May is National Bike Month, and it showed: There were a lot of bikey things happening in Madison.

It was definitely the most riveting month for bike advocacy: Because of our tireless work and the support of the community, the Common Council agreed to reconstruct Winnebago with buffered bike lanes. What a disappointment it was then to see Mayor Soglin to use his veto power to block the Council’s decision because he “was never comfortable with the concept of Complete Streets.”

In more positive news, May was also the month when our city’s first LatinX bike club formed: BiciClub Latino de Madison has since organized a whole number of rides and events, and their Facebook community has almost 300 members. A great addition to Madison’s cycling scene!

Biciclub Latino de Madison group picture

BiciClub Latino de Madison on one of their rides (Photo: Baltazar de Anda)

May also saw the Wisconsin Bike Summit come back to Madison. Our board member Harald presented on our work with mapping Madison’s low-stress bike network. The low-stress network, i.e. a connected grid of bike facilities that people of all ages and abilities feel safe and comfortable on, is our organization’s top priority, and so it was great to share our work with other advocates from around the state.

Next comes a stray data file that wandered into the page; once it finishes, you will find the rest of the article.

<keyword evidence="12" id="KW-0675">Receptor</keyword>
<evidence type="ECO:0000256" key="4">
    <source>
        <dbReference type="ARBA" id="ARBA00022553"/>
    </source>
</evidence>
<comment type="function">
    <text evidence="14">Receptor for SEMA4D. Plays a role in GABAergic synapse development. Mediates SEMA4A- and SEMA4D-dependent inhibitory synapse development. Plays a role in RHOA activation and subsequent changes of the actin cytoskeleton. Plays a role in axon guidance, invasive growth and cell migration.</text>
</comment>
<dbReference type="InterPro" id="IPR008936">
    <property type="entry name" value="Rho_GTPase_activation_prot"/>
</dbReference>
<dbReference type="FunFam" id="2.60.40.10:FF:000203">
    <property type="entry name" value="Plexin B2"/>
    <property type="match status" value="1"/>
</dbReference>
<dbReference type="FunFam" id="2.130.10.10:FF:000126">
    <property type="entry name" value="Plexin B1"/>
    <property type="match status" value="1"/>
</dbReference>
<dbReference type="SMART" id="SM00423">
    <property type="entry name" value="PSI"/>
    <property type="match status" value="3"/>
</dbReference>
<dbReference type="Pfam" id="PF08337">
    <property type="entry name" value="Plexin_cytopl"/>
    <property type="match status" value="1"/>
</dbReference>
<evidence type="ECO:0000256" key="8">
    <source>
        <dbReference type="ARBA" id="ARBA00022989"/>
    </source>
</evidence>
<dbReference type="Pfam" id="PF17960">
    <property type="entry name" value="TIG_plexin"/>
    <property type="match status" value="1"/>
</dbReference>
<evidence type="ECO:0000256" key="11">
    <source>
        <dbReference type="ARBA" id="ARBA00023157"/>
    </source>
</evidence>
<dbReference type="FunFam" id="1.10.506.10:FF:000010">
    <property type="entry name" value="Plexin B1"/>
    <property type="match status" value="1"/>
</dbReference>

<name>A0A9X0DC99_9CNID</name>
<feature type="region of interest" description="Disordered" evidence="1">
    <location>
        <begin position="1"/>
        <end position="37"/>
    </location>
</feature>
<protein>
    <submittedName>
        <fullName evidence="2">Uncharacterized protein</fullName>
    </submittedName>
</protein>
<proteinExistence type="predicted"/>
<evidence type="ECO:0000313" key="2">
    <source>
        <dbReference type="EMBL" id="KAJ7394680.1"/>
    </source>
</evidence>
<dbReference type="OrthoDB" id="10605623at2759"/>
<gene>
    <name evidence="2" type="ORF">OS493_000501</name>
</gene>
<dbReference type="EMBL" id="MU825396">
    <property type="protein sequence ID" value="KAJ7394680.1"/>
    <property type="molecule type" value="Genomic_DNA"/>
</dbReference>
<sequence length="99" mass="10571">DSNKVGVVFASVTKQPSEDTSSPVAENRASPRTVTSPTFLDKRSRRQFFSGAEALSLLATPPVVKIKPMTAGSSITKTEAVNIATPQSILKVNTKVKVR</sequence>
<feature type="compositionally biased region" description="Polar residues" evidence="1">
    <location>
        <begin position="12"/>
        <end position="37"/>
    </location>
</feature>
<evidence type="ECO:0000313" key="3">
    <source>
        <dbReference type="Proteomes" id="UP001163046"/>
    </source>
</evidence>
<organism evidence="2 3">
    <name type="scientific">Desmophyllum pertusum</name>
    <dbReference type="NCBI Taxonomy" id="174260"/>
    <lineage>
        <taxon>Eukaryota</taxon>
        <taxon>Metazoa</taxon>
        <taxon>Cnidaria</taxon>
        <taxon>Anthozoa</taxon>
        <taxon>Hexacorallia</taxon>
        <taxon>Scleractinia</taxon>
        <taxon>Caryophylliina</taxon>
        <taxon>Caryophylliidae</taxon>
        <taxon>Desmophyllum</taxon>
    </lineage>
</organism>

Related the low-stress network, national bike advocacy group People for Bikes released their US-wide city rating. The low-stress network makes up a significant chunk of the overall score. Madison did quite well, placing 6th overall. But the fact that we only got 3.2 out of 5 total possible points shows that there is still a lot of room for improvement and work to be done. What really dragged down our overall score was the “acceleration” rating. This is an indicator of how bike infrastructure has improved in the recent past, and Madison just hasn’t kept up with some of its competitors.

One last big event in May was the nomination of Tom Lynch as Madison’s Director of Transportation. Tom previously worked with engineering firm Strand Associates, and he’s a year-round bike commuter.


Madison Bikes at Ride the Drive

June’s highlight was Bike Week. Our friends from the Bike Fed again did a great job of putting a huge bundle of events. This was also the first year that Ride the Drive took place during Bike Week. Madison Bikes had a great time hosting ABC Quick Checks at Ride the Drive, and in cooperation with HotelRED we hosted a bike commuter station with excellent coffee and baked goods.

Commuter station at HotelRED during Bike Week

Biking in Madison is pretty good, but only if you don’t compare with the Netherlands. In June, community member Jonathan wrote a series of blog posts about Dutch cycling and what we can learn from them. Highly recommended if you missed them or want to refresh your memory. Part 1, part 2, and part 3.